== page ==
Category Archives: Sports

Sports program of Bishop McNamara HS

A Day In The Life Of A BMHS Student Athlete

By Ian Lynch ’17, Staff Writer

A student Athlete faces many challenging factors in their typical day. Athletes must know how to prioritize. Athletes need to make sure you have time for just about everything, but school must come first. Student athletes have long days and may have trouble with being focused in school due to lack of sleep. Student athletes have to stay up later than the average student who do not play sports to get their homework done after practice. McNamara’s baseball star Nick Washington ’17 says, “You are gonna have long days feeling tired but you have to overcome the diversity and get the work done.”

Student athletes have to constantly think about the future rather than the present. and in the day-to-day cycle they have to give 100% in everything they do. McNamara’s basketball star Charles Kelly says, “Every day is a new day with a new mindset of being great. You have to tell yourself that it is mind over matter giving 120% in the classroom and on the court.” Student athletes may face troubled times in the classroom from giving their all in their sport. You may come across people falling asleep, but that is merely because of the lack of rest they got from the day before.

Advertisements

Cheerleaders

 

By Noah Whitaker ‘18 , Staff Writer

“Cheerleading a sport? The truth revealed!”

A common misconception is that cheerleading is easy, but it is in fact a very challenging sport. BMHS cheerleader Ashley Smith explains, “we honestly train as much as the football team would.” People may not know the hard work and preparation the McNamara cheerleaders put in to make the team and also show off their school spirit.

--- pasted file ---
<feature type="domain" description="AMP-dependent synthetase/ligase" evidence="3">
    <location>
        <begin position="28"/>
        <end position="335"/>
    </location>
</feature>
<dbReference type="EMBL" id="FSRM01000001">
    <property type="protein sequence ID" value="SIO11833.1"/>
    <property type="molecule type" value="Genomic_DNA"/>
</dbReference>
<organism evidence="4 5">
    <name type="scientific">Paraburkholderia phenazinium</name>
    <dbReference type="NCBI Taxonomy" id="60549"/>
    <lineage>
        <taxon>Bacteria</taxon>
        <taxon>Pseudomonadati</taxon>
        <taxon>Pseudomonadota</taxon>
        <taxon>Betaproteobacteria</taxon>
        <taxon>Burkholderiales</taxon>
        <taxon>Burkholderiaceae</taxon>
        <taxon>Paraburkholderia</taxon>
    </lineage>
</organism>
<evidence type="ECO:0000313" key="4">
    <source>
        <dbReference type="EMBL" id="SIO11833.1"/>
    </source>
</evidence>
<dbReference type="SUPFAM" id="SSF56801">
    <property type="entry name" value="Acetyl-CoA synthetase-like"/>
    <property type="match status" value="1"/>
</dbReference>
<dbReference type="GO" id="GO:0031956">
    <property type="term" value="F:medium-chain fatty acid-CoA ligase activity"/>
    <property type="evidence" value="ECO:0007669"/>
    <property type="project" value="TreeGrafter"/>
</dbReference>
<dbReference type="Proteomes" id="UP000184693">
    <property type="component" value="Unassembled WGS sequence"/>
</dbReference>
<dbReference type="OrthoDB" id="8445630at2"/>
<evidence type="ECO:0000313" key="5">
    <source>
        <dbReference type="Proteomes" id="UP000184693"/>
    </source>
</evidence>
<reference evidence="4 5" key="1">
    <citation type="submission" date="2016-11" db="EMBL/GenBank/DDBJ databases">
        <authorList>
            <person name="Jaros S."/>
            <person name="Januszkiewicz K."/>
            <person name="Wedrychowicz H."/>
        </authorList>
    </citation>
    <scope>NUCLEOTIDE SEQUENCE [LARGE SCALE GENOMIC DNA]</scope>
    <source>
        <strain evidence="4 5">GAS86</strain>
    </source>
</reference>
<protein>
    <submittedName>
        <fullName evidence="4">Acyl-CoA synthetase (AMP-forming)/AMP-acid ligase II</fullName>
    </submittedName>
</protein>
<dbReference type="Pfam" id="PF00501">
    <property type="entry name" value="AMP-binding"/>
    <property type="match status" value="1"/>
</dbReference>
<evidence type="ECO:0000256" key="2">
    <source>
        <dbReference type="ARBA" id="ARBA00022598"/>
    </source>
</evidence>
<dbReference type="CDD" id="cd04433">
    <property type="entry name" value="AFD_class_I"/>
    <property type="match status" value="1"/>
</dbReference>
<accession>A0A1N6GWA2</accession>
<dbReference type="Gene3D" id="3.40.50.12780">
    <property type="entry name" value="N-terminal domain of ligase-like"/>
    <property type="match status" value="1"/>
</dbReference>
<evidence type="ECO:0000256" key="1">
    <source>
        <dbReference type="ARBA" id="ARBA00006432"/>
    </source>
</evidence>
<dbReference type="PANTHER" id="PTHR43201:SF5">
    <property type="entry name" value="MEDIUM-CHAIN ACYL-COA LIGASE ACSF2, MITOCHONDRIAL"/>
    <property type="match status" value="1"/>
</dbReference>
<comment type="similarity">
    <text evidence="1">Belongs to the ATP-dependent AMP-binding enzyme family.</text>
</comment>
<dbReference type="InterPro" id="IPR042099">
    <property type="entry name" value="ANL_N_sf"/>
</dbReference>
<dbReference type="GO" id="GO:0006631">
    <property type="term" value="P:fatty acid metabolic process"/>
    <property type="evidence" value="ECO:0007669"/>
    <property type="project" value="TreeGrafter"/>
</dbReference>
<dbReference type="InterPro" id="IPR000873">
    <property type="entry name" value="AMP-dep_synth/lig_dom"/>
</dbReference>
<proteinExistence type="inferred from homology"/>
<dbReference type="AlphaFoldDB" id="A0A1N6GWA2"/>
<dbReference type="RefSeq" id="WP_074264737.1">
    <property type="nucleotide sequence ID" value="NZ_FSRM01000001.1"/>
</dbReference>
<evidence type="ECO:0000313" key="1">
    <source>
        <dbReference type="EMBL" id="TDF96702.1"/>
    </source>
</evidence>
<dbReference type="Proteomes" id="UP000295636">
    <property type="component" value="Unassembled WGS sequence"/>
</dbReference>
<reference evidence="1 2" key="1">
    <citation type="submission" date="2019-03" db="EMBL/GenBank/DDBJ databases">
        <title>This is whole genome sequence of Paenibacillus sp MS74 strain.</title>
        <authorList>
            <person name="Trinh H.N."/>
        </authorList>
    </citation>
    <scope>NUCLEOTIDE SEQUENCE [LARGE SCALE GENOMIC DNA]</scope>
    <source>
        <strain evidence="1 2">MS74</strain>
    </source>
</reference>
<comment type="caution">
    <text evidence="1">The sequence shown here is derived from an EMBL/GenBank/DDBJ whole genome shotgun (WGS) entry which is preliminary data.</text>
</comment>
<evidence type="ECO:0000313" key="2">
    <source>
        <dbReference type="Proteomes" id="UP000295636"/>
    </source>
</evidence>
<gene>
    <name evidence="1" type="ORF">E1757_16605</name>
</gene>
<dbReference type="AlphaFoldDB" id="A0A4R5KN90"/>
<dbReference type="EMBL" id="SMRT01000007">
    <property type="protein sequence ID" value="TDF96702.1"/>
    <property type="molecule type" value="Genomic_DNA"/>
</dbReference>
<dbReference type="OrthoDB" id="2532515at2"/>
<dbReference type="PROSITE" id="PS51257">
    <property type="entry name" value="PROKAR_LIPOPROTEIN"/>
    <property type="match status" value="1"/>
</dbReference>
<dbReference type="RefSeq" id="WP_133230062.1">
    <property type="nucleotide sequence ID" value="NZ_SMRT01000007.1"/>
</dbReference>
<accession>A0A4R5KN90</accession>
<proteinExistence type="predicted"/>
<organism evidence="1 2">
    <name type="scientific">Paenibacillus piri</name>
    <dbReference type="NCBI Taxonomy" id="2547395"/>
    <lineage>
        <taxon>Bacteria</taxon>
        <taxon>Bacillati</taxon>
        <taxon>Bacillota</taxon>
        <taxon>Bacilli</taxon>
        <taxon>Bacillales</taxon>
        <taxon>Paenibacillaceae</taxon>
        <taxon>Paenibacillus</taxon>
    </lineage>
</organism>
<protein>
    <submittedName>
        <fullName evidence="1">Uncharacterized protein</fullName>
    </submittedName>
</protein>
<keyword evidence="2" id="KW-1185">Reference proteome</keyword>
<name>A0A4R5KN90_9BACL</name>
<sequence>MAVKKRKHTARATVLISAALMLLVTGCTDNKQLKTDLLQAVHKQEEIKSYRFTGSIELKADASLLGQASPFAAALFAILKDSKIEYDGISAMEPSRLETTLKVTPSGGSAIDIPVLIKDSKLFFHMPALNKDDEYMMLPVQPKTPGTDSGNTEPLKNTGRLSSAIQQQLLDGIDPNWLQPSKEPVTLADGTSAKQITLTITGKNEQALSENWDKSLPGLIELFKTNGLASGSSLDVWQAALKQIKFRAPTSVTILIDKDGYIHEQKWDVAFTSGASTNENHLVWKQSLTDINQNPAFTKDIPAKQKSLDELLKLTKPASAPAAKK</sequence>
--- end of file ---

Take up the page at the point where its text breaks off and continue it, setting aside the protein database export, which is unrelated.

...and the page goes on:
Simone Frederick pointed out, “cheerleaders do the same type of workouts as any other sport.” Tyler Muniz added, “we work harder or just as hard as a football team or basketball team would because cheerleaders want to overcome the stereotype which is all we do is say ‘go team’ and flip.

This is the stereotype that is common for people who do not know a lot about cheerleading. The cheerleaders are a hardworking group of girls that train as hard as another sport. You may not recognize it but they recognize all the hard work they’ve been putting in since earlier this year when tryouts were held. So before anybody says cheerleading is not a sport, that’s a false statement, cheerleading is a sport.

BMHS cheerleaders described their workouts as hectic and according to Kiersten Stokes, ‘DEATH!’   They run suicides, does core exercises, a lot of cardio work and they have to run a mile in the beginning of practice. You might even think that they run for the track team as much as they run. Sierra Sweeney said, “No one really knows how hard it is to actually cheer and it takes a lot of strength, endurance, stamina, and on top of that to cheer you have to actually really want to do it. A lot of my workouts are focused on abs, flexibility, and developing muscles.” To perform at a high level you, “need a lot of stamina to do what we do on the floor,” claimed Tyler Muniz.